• Ukrainian forces have continued to make limited territorial gains during their counteroffensive operations in the reporting period. Russian sources have described the offensive operations that they have encountered as small tactical manoeuvres, containing smaller infantry groups and reduced numbers of armoured vehicles, in comparison to earlier Ukrainian counteroffensive operations. This is likely indicative of the assessed UAF intent to probe a broad front of Russian defensive positions to understand the defences and force the deployment of the RFAF reserve. Western observers have also commented on the reduced footprint of Ukrainian forces stating that they are likely manoeuvring through treacherous and difficult minefields, progressing anywhere from 500 metres to 2000 metres a day. Previously, Western observers had been critical of the slow progress made by UAF in Kyiv’s counteroffensive however, General Mark Milley, the US Chairman of the Joint Chiefs of Staff, recently stated that he is not surprised by the rate of progress and that the US was giving Ukraine “as much help as humanly possible”. Vocal acknowledgement of the slow (versus the previous Kharkiv offensive) progress during the counteroffensive will undoubtedly serve as a welcome confidence boost to the Ukrainian government indicating that its largest funder (the US), is acutely aware of just how long the counteroffensive could take and has confidence in Ukraine’s war effort.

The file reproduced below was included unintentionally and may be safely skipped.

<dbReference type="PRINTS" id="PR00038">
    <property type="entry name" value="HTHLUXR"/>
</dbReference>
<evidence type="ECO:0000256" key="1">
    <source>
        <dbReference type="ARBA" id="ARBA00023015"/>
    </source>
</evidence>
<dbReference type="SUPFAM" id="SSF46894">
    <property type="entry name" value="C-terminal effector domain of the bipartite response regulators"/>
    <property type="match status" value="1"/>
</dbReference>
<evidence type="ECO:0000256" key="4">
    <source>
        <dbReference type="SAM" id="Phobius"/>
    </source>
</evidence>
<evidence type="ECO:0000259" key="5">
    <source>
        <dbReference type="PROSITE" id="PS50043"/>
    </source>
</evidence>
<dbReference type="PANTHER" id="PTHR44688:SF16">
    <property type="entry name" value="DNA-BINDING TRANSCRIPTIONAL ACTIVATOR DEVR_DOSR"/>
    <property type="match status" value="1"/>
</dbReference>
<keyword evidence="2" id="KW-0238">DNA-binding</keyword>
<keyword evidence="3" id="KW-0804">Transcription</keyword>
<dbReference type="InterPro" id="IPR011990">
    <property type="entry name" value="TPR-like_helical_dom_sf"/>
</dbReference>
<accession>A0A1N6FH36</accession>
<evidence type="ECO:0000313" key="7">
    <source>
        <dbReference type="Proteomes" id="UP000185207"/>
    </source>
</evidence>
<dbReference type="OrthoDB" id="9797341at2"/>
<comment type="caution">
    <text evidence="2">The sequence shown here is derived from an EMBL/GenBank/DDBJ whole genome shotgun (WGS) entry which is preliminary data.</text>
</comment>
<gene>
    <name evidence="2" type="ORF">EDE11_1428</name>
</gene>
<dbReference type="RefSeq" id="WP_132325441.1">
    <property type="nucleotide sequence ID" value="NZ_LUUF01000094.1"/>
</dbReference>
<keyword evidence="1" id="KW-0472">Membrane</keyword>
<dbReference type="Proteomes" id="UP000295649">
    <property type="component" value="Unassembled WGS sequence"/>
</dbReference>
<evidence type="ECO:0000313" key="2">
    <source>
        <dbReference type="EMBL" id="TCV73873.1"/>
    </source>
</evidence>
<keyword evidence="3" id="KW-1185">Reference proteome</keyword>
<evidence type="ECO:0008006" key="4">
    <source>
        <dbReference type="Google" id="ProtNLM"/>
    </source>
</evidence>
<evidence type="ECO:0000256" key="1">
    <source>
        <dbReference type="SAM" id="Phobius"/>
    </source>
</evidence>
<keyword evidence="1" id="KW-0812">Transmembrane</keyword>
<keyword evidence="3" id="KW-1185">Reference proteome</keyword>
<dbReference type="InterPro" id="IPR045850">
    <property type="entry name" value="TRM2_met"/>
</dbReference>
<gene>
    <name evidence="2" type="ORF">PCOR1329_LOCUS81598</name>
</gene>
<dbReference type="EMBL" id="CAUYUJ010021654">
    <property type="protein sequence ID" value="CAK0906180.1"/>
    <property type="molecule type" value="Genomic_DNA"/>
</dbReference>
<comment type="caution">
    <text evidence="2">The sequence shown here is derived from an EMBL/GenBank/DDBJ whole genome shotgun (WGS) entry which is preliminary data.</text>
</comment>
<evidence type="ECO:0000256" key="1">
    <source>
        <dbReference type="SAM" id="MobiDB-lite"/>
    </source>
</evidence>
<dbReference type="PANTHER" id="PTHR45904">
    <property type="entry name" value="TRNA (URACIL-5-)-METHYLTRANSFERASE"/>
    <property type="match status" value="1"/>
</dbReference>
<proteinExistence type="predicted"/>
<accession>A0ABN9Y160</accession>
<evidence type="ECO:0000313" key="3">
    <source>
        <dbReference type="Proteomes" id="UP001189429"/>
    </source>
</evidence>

Close up map illustrating location of UAF advances. Source: @War_Mapper